China would go on to create multiple laws combatting video game addiction, from limiting how long minors can play games, to banning all games on school days. They would even instate military-style boot camps to break video game addictions.
Critics of these laws have called them authoriarian, and insisted that it is a parent’s responsibility to control their childrens’ access to online games. Many have pointed out that video game addiction is often not a disease, but is rather a symptom of other issues, and tackling these issues should be the main priority.
To most, this seemed like a non-issue. What kind of idiot would get addicted to an online game?
They would change their tune soon enough.
The Million Gnome March
Time to lighten things up a bit.
This was one of WoW’s strangest dramas. Just two months after the release of the game Blizzard was still making drastic changes left and right to the balance of the classes. Players were eager to make their opinions known, because any change, however bad, could be the one Blizzard chose to stick with. But WoW had a huge playerbase, even then, and it took a lot to get Blizzard’s attention. Not everyone was an Indalamar.
The date was 29th January 2005. It was a Friday evening on the server Argent Dawn, and the halls of Ironforge were bustling with players, all of them still new to the game, excitedly trading, looking for groups to tackle dungeons, discussing what new features might be on the way, and roleplaying in what would go on to become the game’s biggest RP server. Perhaps some of them knew about the thunderous anger boiling away on the official forums about nerfs to Warriors, but to the ignorant masses, what happened next came as a total surprise.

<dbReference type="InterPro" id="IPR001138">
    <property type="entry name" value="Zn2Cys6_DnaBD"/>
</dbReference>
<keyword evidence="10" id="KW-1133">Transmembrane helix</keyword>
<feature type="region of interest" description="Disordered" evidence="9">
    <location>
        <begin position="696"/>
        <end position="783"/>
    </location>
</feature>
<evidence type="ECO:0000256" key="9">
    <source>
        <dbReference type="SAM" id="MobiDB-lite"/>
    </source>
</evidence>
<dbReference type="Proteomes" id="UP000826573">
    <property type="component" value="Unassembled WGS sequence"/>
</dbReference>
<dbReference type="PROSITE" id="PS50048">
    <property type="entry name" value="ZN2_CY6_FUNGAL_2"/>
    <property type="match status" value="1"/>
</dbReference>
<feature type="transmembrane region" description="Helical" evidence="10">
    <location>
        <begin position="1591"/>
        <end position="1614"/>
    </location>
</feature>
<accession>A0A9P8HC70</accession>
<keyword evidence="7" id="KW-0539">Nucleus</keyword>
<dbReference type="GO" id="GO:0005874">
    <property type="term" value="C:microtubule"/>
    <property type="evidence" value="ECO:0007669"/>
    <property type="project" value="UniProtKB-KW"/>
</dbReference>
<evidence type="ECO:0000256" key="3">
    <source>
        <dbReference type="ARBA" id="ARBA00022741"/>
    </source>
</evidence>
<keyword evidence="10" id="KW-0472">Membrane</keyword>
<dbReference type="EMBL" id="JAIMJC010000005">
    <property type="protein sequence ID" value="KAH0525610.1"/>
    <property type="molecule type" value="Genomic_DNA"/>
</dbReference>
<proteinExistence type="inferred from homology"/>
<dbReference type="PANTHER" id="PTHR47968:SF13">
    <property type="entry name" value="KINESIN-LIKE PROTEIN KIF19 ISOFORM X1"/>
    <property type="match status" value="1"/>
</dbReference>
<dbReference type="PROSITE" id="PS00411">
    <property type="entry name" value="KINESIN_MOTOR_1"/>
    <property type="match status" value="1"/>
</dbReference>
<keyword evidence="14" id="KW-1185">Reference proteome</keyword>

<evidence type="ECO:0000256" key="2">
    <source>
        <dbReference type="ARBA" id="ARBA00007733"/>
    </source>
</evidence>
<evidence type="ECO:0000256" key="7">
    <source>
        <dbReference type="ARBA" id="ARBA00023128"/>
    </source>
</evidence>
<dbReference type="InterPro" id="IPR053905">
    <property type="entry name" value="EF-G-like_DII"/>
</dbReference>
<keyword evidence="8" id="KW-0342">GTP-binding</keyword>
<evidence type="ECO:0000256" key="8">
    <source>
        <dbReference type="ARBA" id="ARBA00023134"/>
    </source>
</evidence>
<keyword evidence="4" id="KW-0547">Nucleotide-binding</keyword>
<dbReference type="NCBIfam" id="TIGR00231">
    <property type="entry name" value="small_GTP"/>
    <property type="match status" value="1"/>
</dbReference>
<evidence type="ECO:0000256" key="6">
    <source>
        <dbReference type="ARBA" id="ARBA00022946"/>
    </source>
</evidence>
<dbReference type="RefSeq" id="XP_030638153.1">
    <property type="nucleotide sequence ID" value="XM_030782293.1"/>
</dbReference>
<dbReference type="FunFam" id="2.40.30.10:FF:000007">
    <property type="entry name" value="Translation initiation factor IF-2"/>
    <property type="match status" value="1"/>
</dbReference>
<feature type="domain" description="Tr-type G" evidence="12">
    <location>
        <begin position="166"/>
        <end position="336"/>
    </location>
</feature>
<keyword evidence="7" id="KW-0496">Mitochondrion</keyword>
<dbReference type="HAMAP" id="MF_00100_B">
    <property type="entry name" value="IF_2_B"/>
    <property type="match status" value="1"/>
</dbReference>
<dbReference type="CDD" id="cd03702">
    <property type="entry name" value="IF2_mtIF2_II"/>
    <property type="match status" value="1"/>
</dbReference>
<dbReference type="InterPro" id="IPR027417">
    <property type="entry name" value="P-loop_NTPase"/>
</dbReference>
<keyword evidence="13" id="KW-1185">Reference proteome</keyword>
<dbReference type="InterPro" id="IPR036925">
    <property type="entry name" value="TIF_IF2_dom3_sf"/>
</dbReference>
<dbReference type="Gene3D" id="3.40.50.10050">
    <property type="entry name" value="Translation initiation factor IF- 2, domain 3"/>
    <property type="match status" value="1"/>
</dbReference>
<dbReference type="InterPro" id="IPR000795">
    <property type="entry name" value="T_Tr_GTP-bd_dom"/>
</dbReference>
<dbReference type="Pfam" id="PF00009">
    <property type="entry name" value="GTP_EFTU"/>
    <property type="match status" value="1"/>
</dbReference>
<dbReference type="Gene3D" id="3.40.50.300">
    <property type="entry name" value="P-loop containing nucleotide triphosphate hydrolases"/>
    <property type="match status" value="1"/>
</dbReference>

A few level one gnomes waddled through the city’s colossal gate. That in itself wasn’t weird. But then a half dozen more followed. And a dozen after that. And then a hundred. And then a thousand. The gnomes kept coming, rushing through the Commons in a fleshy, knee-high torrent of pigtails and low-quality shields. Most of them were naked. In the words of one witness:
”I cannot adequately describe how horrifying a vision that is.” Said one liveblogger
Ironforge was the main hub for Alliance players at the time, so they were welcomed by an audience of hundreds, which swelled uncontrollably as they were joined by other onlookers who wanted to see what all the fuss was about, and possibly join in the gnomery for themselves – first it was members of the Horde on Argent Dawn, then players from other servers. Nothing like this had ever been done before. Some of the locals demanded the protesters go protest somewhere else, and were presumably rewarded for their humbuggery with some nasty headbuts to the shins. But the Million Gnome March could not be stopped.
The servers started to lag, players started falling through the world or being knocked out of the game. WoW couldn’t keep up. The Argent Dawn server was great at processing industrial amounts of elaborately emoted porn, but it had never handled crowds like this.
Xanan appeared at the gates. He was a GM – a Game Master. They were WoW’s in-game moderators, reachable only through a reporting tool. To see one in person was an anomaly. It never happened. But the protest had called and Blizzard had answered.
“omg omg, there’s an actual GM character here now in Ironforge near the bridge,” he wrote. “In 50-some levels, I have never seen an actual GM character EVER in this game.”